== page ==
Oman History

By | January 9, 2023

Oman – national flag

Oman National Flag

The flag was officially hoisted in 1995 after minor changes to the original flag from 1970. The state emblem of the ruling dynasty shows two crossed swords on which a traditional ceremonial dagger is placed, a khanjar. The white color stands for peace. The red is the area’s traditional and symbolizes the struggle for independence. The green color stands for Hajarbjergene, De Grønne Bjerge, ie. the fertility of the country.

  • Countryaah: What does the flag of Oman look like? Follow this link, then you will see the image in PNG format and flag meaning description about this country.

Oman – history

According to a2zgov, the Oman Peninsula, ancient Magan, was known in the Bronze Age for its copper mines and trade with Mesopotamia and the Indus. The architecture was characterized by stone-built towers as the center of buildings and by tower-shaped communal tombs. Irrigation created early oasis use and improved in the 1st millennium BC. with increased settlement as a result. A special coastal culture with shell heaps dates back to the 6th millennium. Danish archaeologists have made a pioneering effort in the discovery of the Bronze Age culture.

  • AbbreviationFinder: Check three-letter abbreviation for each country in the world, such as OMN which represents the official name of Oman.

The people of Oman converted early to Islam, and the area’s largest tribe, the banu azd, played an important role in the early history of Islam, in connection with the caliphate’s conquest of Iraq in 600-t. I 700-t. an Ibaditic imamate was established (see ibadites) who managed to preserve the area independently. Until the Portuguese conquest in 1507, the port city of Muscat was an important center of trade between Asia, Europe and East Africa. In 1650 it was possible to expel the Portuguese first from Oman, then also from Mogadishu, Mombasa and Zanzibar in East Africa. The latter functioned for a period in the 1800’s. as an Omani colony.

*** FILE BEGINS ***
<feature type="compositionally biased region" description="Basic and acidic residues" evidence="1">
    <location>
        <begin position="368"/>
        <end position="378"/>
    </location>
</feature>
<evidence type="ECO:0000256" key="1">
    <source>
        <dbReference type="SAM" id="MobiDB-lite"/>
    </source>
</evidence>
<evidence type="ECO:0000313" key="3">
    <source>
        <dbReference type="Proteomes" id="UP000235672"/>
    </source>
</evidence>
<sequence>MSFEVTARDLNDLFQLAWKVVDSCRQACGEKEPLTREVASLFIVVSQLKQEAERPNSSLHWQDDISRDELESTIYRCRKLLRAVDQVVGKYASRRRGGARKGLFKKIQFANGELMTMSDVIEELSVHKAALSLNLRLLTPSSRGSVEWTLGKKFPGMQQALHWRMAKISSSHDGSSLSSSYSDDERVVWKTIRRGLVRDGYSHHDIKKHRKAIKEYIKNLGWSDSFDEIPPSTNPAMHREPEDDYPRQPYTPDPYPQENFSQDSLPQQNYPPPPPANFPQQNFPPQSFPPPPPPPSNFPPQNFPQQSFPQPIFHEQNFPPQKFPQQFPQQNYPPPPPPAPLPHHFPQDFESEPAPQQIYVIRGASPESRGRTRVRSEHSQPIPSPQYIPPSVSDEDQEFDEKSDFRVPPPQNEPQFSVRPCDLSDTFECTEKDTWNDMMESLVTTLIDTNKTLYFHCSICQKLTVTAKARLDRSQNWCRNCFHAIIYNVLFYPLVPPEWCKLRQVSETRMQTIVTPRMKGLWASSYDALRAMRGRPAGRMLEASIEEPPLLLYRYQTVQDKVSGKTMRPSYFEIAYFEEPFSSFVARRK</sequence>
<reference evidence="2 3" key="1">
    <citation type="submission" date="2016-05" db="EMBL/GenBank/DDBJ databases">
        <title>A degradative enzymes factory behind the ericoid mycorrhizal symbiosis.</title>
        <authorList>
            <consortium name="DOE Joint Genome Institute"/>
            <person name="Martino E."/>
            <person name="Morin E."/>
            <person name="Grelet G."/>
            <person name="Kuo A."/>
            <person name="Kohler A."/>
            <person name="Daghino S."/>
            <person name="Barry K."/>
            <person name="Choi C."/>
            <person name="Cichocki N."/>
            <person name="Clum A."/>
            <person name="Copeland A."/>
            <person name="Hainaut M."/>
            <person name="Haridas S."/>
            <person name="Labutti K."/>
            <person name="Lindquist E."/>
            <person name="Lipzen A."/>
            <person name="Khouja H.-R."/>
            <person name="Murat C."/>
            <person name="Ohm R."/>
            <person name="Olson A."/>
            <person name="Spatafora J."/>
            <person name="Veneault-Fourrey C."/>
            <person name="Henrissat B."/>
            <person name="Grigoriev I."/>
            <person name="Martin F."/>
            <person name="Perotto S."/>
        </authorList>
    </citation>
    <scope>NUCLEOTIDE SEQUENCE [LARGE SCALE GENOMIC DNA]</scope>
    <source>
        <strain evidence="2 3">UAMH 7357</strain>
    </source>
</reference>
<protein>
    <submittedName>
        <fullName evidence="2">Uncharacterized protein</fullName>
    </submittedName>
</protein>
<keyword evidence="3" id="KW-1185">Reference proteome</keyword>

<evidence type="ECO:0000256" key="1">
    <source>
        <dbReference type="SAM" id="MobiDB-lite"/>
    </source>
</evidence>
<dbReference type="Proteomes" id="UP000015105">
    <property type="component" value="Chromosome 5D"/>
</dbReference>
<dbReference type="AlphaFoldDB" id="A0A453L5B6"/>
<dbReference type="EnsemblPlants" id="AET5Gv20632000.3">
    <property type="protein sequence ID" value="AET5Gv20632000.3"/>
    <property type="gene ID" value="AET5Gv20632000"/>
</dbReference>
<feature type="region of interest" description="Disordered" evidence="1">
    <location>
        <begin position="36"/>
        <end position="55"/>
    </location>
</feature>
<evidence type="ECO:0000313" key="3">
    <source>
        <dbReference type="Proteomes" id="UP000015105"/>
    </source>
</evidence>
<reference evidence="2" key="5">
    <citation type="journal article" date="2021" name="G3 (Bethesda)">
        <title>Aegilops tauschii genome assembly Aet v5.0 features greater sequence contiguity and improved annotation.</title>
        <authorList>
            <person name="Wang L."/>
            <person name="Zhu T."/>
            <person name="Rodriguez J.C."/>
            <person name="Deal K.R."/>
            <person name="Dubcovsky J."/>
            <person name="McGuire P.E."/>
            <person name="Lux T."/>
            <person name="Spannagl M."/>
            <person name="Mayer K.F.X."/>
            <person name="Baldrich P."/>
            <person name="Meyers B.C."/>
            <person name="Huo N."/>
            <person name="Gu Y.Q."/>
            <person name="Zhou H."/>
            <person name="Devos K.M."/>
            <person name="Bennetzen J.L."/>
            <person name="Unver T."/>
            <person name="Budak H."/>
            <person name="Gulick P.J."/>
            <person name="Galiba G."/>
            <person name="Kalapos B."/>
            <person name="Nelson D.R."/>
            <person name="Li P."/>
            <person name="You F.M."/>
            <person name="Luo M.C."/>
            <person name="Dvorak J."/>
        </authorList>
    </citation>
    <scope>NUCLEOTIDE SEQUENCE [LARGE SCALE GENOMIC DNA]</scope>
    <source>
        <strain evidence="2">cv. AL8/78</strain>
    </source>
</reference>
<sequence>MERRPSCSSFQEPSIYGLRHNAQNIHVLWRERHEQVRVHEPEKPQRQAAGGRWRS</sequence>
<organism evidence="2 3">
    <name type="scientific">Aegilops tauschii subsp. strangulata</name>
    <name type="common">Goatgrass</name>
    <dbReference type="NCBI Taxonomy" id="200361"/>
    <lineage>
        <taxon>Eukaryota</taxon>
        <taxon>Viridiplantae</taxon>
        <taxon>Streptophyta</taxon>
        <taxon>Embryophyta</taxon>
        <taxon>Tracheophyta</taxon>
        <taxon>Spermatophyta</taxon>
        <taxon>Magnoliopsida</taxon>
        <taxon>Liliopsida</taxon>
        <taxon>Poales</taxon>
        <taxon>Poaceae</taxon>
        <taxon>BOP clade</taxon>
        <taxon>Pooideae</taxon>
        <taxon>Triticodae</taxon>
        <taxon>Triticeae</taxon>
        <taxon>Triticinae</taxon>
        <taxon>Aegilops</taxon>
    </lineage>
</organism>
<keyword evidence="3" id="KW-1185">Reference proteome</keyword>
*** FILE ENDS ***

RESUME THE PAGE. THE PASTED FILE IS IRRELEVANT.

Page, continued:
Ahmad ibn Said (d. 1783) was elected in 1749 as imam; The al-Bu Said family still rules the country. In the 1780’s, the Imam ceded the capital from Rustaq inland to Muscatand established a sultanate, which, however, was not recognized by the Ibadites inland. It led especially in the mid-1800’s. to many conflicts between the coastal towns on the one hand and the rural population and the Imam on the other. In 1871, Britain intervened directly in an internal conflict, securing control of the al-Bu Said family throughout the country. New confrontations between the Sultan and the Imam’s followers took place in 1913 and 1954. Oman formally became independent in 1951; however, the British continued to have great influence, and in 1959 they helped the sultan regain full control of the interior of the country. In 1970, Sultan Said ibn Taymur (1910-72) was overthrown by his son Qabus ibn Said, which had the support of the United Kingdom. With control over large oil revenues, the new sultan initiated a modernization, building hospitals and health clinics and investing in road, education and business development. Oman became a member of the Arab League and the United Nations in 1971 and co-founded the Gulf Cooperation Council in 1981.

In 1829, the southern part of Oman, the predominantly Sunni Muslim Dhofar, became part of the sultan’s area of ​​power. In the 1960’s and 1970’s, an armed opposition emerged in Dhofar facing the government in Muscat; in 1975, Qabus finally managed to quell the uprising.

In 1980, Oman supported Iraq in the war against Iran, but from the mid-1980’s took a neutral stance. In 1990, the country joined the international alliance under the UN, which was to ensure Kuwait’s independence after the occupation of Iraq in August 1990. Throughout the 1990’s, Oman had had good relations with the other Arab states on the Arabian Peninsula, as well as with Iran and the United States. Diplomatic relations with Israel were periodically severed, but both in 1994 and in 1996, the Israeli Prime Minister paid an official visit to the country; However, relations have been cut off since 2000. Oman entered into new military security agreements with the United States and Britain during the 1990’s and, after 9/11, supported the US-led war on international terrorism.

In 2002, universal suffrage was introduced for all citizens over the age of 21, and the following year an election took place. In 2004, Oman got its first female minister. There were protests in Oman in 2011 in connection with the Arab Spring; Sultan Qubas responded by promising more jobs and then giving parliament increased powers.